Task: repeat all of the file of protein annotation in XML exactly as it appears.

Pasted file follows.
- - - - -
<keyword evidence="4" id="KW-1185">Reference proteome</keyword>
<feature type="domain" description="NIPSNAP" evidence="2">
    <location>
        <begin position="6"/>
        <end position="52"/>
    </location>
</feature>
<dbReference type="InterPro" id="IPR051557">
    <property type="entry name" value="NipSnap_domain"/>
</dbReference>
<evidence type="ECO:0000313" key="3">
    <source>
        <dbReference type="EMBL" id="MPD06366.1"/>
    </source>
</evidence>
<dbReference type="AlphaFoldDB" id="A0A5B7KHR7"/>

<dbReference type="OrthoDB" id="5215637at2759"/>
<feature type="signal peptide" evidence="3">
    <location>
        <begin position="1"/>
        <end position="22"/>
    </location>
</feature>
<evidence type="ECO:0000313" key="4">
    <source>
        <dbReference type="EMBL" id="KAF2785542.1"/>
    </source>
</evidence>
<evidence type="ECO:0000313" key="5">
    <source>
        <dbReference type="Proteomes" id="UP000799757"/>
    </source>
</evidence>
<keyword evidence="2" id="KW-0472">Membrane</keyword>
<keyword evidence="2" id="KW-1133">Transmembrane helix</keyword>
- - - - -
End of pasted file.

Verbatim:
<keyword evidence="4" id="KW-1185">Reference proteome</keyword>
<feature type="domain" description="NIPSNAP" evidence="2">
    <location>
        <begin position="6"/>
        <end position="52"/>
    </location>
</feature>
<dbReference type="InterPro" id="IPR051557">
    <property type="entry name" value="NipSnap_domain"/>
</dbReference>
<evidence type="ECO:0000313" key="3">
    <source>
        <dbReference type="EMBL" id="MPD06366.1"/>
    </source>
</evidence>
<dbReference type="AlphaFoldDB" id="A0A5B7KHR7"/>

<dbReference type="OrthoDB" id="5215637at2759"/>
<feature type="signal peptide" evidence="3">
    <location>
        <begin position="1"/>
        <end position="22"/>
    </location>
</feature>
<evidence type="ECO:0000313" key="4">
    <source>
        <dbReference type="EMBL" id="KAF2785542.1"/>
    </source>
</evidence>
<evidence type="ECO:0000313" key="5">
    <source>
        <dbReference type="Proteomes" id="UP000799757"/>
    </source>
</evidence>
<keyword evidence="2" id="KW-0472">Membrane</keyword>
<keyword evidence="2" id="KW-1133">Transmembrane helix</keyword>